For Sally Woods, a fourth-year medical student, the excitement is building and friends and family are also waiting in anticipation.
She will join the Class of 2015 in the College of Medicine on Friday at noon for the annual Match Day event where medical students find out where their residency training will take place.
Woods and her classmates will learn where they will spend the next three to five years of their lives training for a career in medicine. She hopes to match in radiology and stay in the Midwest, close to her family who live in the Cincinnati area.
After a months-long residency interview process, the National Resident Matching Program (NRMP) does the actual matching, linking the program preferences of students with those of residency program directors.
"The match process has been a very exciting experience for me,” says Woods. "I’ve been to 15 different cities in the past three months. I’ve met people from all over the country with all different backgrounds. It’s very exciting because these could be the people I could potentially be spending the next five years of my life working with. Yes, it is exhausting both mentally and physically.”
At UC, medical students will gather at 11:30 a.m. Friday in Room E-351 of the Medical Sciences Building for announcements and photos before the match process begins.
Student names are called lottery style during the event, and the students come to the front of the room to open their residency envelopes. The matching will be screened live in Kresge Auditorium, where many parents and family of med students gather, and streamed live online at med.uc.edu.
UC’s Academic Health Center will also post Match Day photos via twitter using the hashtag #UCMatch2015.
This year, Andrew Filak, MD, senior associate dean for academic affairs, will pull the first envelope for the class, with Aurora Bennett, MD, associate dean of student affairs, and Bruce Giffin, PhD, associate dean for medical education, pulling the rest of the envelopes for Match Day.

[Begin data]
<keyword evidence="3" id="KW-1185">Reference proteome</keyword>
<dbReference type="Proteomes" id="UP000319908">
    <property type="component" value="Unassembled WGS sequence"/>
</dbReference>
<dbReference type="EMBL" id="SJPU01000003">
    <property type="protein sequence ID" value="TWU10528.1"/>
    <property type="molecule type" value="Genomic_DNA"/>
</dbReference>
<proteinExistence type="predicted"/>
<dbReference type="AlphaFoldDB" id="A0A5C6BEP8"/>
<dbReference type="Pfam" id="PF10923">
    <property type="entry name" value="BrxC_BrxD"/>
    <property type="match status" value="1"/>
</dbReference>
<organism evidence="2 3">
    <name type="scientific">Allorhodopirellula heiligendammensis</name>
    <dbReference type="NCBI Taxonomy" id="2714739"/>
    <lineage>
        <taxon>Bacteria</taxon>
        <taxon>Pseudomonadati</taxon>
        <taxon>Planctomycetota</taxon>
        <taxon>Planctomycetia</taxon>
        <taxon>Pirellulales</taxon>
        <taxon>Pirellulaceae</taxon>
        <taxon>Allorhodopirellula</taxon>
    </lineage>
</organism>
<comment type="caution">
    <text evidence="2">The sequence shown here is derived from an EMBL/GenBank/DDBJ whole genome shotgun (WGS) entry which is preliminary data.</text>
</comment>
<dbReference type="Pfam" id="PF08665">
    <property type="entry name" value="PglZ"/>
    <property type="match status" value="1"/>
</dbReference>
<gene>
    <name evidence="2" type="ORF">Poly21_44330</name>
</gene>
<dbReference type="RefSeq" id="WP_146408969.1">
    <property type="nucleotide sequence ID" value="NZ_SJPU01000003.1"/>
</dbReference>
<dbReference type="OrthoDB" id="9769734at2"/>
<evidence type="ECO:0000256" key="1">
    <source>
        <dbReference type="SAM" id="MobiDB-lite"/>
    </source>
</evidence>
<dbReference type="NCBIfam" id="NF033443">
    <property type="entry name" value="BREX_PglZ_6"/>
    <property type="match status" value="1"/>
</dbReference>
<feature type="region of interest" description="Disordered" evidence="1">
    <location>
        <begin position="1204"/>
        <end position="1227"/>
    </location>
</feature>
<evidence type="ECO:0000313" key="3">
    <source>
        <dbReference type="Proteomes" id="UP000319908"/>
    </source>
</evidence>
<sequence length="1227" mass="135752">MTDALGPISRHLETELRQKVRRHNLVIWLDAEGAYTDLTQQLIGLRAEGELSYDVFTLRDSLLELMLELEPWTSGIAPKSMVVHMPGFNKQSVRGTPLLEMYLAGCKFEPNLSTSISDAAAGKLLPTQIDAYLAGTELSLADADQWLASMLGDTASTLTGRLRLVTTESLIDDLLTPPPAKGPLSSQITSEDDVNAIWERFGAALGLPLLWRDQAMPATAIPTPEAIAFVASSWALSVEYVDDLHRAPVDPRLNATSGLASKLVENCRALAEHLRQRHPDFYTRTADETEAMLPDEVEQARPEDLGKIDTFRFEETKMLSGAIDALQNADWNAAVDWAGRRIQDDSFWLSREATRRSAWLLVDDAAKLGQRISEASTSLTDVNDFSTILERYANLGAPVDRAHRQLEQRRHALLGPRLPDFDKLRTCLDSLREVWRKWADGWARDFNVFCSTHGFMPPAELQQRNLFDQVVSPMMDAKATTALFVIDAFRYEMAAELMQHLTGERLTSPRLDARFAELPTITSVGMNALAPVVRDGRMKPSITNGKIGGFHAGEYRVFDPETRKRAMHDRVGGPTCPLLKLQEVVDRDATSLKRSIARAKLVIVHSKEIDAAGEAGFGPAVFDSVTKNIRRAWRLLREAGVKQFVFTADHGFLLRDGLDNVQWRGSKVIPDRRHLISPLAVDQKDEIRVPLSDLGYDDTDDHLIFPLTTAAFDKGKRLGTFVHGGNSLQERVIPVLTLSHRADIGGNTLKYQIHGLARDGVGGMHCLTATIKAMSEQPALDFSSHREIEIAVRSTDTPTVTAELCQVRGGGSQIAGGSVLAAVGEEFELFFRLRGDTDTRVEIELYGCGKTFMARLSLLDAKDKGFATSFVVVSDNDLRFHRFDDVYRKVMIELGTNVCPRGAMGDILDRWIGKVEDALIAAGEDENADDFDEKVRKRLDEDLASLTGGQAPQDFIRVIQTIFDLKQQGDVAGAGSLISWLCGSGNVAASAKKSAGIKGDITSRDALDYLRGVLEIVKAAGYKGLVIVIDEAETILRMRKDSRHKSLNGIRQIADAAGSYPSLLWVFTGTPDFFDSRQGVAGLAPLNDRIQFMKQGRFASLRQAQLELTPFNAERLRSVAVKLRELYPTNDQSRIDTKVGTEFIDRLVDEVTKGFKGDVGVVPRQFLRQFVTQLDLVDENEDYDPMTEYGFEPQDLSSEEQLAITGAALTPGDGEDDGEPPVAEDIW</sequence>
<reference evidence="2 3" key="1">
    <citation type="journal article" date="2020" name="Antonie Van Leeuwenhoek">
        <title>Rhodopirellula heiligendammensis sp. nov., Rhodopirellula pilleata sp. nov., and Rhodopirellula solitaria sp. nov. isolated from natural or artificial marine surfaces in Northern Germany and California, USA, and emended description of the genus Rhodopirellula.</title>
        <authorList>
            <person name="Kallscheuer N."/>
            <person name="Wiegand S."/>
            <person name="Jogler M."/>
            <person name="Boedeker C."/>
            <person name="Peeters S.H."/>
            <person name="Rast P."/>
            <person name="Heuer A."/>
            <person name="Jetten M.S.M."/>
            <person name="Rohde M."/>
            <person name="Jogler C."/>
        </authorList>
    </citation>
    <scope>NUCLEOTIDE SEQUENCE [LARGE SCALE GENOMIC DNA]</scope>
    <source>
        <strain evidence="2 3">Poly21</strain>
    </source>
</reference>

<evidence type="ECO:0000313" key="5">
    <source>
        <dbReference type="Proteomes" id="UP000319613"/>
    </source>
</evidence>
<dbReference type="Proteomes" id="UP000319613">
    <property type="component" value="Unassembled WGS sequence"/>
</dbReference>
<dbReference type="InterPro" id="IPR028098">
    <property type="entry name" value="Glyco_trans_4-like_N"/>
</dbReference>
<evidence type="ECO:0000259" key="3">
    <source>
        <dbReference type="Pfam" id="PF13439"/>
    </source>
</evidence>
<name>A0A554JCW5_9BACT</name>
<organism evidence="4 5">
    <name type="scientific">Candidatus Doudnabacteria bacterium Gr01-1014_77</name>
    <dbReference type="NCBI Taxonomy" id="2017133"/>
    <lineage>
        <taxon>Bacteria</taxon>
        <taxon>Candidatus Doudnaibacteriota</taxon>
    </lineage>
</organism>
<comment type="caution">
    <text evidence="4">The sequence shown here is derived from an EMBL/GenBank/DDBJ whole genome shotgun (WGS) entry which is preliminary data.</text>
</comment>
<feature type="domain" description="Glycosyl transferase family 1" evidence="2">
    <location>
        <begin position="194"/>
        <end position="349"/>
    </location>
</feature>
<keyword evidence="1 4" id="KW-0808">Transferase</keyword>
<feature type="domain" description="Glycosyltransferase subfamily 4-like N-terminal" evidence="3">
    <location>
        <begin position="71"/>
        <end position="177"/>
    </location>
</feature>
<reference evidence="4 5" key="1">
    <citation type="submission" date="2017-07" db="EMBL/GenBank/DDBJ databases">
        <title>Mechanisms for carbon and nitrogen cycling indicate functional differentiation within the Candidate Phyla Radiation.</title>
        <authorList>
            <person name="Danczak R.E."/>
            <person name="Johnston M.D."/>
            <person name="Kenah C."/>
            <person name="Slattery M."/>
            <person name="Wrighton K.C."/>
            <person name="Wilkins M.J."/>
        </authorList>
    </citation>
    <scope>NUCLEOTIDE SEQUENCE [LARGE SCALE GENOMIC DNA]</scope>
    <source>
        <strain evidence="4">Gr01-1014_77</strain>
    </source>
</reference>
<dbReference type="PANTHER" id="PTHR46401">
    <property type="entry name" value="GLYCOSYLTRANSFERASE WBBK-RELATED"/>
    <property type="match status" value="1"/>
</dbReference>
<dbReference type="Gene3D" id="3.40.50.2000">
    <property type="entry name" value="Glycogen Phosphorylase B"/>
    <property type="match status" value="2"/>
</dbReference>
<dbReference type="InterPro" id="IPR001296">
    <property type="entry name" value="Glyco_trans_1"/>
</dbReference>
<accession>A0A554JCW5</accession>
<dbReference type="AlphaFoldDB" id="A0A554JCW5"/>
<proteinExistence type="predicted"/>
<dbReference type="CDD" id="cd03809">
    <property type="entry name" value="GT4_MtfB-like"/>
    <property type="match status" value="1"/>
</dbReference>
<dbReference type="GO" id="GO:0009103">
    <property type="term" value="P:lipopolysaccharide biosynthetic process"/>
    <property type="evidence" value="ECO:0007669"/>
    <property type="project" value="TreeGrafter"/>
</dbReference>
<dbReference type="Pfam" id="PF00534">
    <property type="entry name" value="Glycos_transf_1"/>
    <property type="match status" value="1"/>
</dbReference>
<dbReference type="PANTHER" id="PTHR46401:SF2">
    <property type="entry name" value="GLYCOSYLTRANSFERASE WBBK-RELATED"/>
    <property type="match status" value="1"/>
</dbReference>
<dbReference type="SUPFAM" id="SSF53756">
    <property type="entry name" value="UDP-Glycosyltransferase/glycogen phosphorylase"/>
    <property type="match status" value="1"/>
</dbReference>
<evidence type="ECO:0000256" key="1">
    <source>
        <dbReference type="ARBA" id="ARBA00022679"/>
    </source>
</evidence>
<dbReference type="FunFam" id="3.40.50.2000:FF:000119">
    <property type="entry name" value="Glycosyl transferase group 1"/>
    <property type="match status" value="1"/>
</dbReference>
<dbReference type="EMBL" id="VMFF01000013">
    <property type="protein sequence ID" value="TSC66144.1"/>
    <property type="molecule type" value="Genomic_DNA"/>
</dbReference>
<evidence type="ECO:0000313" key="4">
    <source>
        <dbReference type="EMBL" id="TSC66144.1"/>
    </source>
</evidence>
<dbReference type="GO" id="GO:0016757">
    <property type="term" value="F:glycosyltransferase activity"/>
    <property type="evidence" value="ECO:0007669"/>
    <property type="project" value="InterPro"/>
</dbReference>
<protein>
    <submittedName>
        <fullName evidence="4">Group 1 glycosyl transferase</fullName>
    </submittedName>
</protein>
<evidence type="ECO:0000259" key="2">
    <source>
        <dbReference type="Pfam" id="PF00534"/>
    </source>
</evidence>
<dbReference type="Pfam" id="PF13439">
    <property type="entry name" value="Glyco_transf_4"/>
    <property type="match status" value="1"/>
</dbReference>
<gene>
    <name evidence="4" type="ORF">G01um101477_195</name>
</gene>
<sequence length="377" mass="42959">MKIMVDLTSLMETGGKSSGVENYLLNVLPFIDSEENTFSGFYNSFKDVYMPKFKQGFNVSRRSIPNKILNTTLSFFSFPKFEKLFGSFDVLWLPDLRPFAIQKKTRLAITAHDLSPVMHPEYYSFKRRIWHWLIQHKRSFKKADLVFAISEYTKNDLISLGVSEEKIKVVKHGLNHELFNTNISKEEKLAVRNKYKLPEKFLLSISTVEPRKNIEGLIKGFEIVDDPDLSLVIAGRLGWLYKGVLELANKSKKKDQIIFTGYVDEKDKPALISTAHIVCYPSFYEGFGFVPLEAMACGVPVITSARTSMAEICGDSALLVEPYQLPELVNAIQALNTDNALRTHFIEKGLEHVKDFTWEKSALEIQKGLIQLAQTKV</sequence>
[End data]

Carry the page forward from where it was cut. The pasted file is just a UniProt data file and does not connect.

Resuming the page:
Bennett said Match Day is one of those unforgettable milestones for med students.
"It is the culmination of all those years of undergraduate and medical school where you finally are going to make the transition into the specialty you have chosen to work in probably for the next 50 years of your life,” said Bennett.
Woods thinks UC’s Match Day is "hands down” the best in the nation.
"My friend was matching last year (at another medical school) and I called to find out where I could watch her video online and she said, ‘What are you talking about?’” recounts Woods. "I said, ‘You know, they play your song and you run down like "The Price is Right” and you read out where you matched.’
"She was like no, no we don’t do that. We just go to our dean’s office and they hand us a letter. I thought, that’s so boring. So I am very glad to be a part of our huge match celebration at UC,” says Woods.
"I am very nervous about the match, but it’s a good nervous. I like to think of it as waiting for Santa Claus on Christmas Eve. I’ve left my list and I know he is going to bring something, but I have to wait until the next day to find out what it is.
"What I am most looking forward to about Match Day is spending time with all my classmates. We spent the last four years together, we laughed together, we have cried together and we made so many memories together. I can’t think of a better way to celebrate all our accomplishments together than as a class on Match Day,” says Woods.
While medical students are eager to learn where they will match, program directors at the College of Medicine and UC Health also await the names of their incoming residents.
"Neurology is extremely excited to learn who are our seven residents,” said Robert Neel, MD, vice chair of education and professor in the Department of Neurology and Rehabilitation Medicine. "We expanded this year with the help of the College of Medicine and our new chairman, Dr. Brett Kissela, and this will be our first group of seven neurology PGY1 residents. We had great candidates visit us from across the country.”
Neurology residents learn to care for inpatients and outpatients with a variety of problems ranging from migraines and seizures to stroke and ALS to multiple sclerosis and Alzheimer’s disease, explained Neel.
Residency "matches” are determined by rankings from both student applications and programs. After applying and interviewing with residency programs, students rank the programs by their order of preference, weighing factors of program quality, geographic region and family or personal factors into their list.
For more view what happened during last year's Match Day.